The action in the final four was fast and furious. Sheamus getting eliminated quickly was expected but the sudden elimination of Roman Reigns by Triple H certainly was not. Once Triple H appeared and the dust settled, it felt like a foregone conclusion that Reigns and Triple H would square off as the final two. When Reigns was dumped and Triple H was left to go one on one with Dean Ambrose, a jolt of excitement shot through the entire arena.
The ending sequence between Triple H and Dean Ambrose was amazing. At no point during his entire WWE run was Dean Ambrose as close to being a top guy as he was here. You really felt like he could do the impossible and win the WWE Title, and the fans were more than ready for it. This was a gigantic push for him that led to two of his most prominent positions ever – an amazing main event against Triple H at the next PPV and a Wrestlemania spot against Brock Lesnar.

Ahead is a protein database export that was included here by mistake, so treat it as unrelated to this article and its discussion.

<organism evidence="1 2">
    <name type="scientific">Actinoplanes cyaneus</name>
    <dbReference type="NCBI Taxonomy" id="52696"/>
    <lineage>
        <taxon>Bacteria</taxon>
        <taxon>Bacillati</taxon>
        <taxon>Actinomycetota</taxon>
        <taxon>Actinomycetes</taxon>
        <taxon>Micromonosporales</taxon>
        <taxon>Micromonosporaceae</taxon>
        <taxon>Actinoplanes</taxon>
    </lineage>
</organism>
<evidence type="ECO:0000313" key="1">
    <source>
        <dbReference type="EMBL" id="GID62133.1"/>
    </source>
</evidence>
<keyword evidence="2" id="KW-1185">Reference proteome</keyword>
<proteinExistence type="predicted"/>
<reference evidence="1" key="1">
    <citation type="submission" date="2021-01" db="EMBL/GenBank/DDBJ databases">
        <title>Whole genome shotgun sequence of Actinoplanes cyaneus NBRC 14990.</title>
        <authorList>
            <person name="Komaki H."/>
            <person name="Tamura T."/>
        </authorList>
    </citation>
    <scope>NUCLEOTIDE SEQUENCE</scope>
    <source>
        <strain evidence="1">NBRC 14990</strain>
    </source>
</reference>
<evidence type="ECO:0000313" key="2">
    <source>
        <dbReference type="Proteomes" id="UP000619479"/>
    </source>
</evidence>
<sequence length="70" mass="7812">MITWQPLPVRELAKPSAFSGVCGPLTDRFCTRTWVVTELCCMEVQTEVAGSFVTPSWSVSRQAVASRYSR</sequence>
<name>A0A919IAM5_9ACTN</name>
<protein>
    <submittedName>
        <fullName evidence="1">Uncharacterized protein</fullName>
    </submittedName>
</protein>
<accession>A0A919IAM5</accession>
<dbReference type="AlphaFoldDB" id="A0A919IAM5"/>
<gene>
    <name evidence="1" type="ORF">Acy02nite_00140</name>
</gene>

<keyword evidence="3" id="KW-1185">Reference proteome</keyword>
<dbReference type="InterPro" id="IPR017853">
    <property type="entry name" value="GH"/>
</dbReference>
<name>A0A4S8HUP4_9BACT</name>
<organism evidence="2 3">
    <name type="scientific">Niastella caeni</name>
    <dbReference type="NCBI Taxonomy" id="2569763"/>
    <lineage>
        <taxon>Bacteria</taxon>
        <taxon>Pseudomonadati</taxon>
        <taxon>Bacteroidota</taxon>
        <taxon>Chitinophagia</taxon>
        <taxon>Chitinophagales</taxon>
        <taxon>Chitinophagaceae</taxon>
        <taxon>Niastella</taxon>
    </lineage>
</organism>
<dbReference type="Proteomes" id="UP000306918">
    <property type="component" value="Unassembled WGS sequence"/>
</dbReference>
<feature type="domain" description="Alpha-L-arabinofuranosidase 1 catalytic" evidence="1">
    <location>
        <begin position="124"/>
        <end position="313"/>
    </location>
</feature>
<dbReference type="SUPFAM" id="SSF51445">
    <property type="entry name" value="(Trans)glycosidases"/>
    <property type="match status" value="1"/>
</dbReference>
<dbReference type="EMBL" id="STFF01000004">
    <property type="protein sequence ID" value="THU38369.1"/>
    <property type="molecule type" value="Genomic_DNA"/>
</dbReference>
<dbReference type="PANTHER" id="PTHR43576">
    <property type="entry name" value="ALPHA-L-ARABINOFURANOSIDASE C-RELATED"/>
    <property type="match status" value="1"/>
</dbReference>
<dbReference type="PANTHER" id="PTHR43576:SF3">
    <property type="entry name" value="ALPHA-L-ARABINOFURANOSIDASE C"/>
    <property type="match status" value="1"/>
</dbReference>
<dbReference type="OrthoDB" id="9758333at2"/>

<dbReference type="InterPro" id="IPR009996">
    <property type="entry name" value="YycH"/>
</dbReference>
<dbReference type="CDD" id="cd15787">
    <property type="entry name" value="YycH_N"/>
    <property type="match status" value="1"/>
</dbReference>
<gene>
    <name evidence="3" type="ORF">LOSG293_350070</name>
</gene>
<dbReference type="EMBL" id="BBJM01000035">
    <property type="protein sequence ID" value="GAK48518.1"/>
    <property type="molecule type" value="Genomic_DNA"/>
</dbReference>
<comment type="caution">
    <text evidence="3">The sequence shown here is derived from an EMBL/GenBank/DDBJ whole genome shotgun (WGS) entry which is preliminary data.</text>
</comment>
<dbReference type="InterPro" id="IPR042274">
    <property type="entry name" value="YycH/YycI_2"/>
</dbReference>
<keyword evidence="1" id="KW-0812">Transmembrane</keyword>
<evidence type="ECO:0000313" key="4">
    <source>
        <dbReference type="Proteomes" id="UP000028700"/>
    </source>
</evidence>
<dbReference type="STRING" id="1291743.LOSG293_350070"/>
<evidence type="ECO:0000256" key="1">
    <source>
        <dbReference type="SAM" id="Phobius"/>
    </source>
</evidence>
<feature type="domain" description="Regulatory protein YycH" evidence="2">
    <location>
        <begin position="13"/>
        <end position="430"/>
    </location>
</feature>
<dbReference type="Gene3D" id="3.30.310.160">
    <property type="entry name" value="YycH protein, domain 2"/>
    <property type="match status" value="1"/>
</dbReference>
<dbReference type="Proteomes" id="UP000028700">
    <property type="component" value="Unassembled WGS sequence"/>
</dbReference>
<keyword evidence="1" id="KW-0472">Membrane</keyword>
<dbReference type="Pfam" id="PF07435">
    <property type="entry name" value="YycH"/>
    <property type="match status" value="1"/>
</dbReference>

All in all, the final four was everything that you could ask it to be.
Triple H was such a shock winner. I had advocated for it, but I didn’t really expect that the WWE would go down this path. Most expected one of two outcomes – Roman Reigns to go coast to coast or Brock Lesnar to emerge victorious and set up a rematch from the previous Wrestlemania.
Triple H showing up to win the title was absolutely needed. As mentioned earlier, Roman Reigns was incredibly strong as a baby-face but there was absolutely NO ONE that could match up with him as the top heel and the WWE clearly didn’t want to move Lesnar back into that position. Triple H was the only sensible candidate and the execution was FLAWLESS.